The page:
- Another Free Press reporter checks all Web addresses just before deadline, because they often change -- especially if the story has been in a queue for several days (or weeks).
- Spell all names back to sources -- even the ones you think you know how to spell.
- If you are doing an interview in person, show the name to the source after you've written it down to avoid any misunderstanding.
- Underline or circle the names of people you have checked. That way you know you have them right.
- Fact check all names of companies and organizations with a primary source. Do not take the word of someone who spells it for you. They are always certain, but they are often wrong.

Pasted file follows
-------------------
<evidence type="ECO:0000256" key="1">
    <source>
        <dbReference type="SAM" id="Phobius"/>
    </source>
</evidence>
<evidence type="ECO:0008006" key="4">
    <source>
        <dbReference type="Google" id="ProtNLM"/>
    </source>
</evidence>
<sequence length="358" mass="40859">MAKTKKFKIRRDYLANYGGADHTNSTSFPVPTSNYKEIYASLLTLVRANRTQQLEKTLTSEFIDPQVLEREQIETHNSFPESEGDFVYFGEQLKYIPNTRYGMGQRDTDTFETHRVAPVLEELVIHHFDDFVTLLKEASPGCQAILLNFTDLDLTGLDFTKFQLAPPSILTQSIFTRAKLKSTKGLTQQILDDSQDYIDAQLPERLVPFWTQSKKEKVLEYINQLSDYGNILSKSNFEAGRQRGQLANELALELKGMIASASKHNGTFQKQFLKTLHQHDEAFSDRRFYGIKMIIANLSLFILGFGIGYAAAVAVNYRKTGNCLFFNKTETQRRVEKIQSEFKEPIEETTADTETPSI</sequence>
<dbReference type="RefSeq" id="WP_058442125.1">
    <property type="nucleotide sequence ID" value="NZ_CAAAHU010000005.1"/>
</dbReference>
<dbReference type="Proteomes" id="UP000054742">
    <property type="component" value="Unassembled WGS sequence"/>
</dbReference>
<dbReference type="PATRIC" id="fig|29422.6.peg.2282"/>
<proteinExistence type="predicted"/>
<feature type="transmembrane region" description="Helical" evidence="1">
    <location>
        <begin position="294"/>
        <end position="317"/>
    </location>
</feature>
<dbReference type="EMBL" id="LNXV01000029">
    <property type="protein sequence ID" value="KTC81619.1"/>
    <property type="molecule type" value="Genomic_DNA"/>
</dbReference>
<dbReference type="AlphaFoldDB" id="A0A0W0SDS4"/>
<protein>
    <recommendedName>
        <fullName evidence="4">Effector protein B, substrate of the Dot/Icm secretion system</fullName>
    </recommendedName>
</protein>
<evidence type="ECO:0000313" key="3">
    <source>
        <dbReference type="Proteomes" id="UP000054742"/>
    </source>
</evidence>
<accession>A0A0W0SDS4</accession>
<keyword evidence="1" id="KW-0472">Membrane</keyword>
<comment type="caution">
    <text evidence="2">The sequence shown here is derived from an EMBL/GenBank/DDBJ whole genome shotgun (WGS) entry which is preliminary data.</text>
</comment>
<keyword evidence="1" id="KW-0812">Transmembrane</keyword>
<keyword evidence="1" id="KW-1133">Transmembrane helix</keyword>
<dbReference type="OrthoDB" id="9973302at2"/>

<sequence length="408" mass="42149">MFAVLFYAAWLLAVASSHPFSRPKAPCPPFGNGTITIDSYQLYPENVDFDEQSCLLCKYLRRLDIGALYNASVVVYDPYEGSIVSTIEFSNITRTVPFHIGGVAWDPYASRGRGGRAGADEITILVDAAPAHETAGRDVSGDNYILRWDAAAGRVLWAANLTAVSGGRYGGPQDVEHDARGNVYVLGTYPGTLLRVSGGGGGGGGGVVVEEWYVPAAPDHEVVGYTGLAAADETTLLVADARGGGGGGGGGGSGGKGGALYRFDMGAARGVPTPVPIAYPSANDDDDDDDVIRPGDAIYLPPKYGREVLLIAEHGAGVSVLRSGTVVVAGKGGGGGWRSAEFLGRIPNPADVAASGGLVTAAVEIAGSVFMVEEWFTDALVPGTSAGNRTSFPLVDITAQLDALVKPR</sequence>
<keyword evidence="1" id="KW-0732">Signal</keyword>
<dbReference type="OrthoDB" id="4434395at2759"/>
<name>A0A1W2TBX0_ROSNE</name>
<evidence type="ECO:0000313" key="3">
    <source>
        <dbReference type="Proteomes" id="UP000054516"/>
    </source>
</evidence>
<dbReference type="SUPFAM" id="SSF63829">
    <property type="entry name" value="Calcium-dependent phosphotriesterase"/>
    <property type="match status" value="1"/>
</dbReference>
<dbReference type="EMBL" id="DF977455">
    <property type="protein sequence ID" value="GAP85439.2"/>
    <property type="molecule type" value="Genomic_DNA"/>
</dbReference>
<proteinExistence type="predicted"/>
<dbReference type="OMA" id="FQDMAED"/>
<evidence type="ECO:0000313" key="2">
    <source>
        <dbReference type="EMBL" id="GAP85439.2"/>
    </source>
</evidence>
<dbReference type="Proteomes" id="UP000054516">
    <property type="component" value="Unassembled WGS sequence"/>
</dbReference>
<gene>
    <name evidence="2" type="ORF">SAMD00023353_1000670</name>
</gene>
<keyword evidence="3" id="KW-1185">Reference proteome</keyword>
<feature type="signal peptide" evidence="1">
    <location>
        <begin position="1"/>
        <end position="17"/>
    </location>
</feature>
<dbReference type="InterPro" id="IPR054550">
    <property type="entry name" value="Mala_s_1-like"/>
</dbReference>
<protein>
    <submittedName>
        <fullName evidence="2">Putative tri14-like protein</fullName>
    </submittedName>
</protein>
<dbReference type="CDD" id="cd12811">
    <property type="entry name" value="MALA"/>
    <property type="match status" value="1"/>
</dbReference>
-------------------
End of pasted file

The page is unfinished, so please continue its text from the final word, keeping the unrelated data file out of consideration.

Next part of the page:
- Take time to fact check your story before you turn it in, even if it adds more time to your work. Be aware of your deadline. That way, you'll be sure you have the time to check your facts.
- One reporter says she prints out every story she writes after turning it in and then fact checks it in case there was a misinterpretation or other problem during editing.
- Fact check a story by running the facts by a source or an expert on the topic you're writing about. You can do this with a printout after you've turned the story in if you run out of time.
- When one reporter does her fact check, she literally checks every fact on a paper copy of the story with the original source of information (documents, interview notes).
- If a reporter has to dictate a story, have someone call the reporter back to double check the finished copy. Miscommunication can be caught that way.
- Always read the clips, but never trust anything in them. How do you know the first story was correct? Has something changed since the story was written? Use primary sources.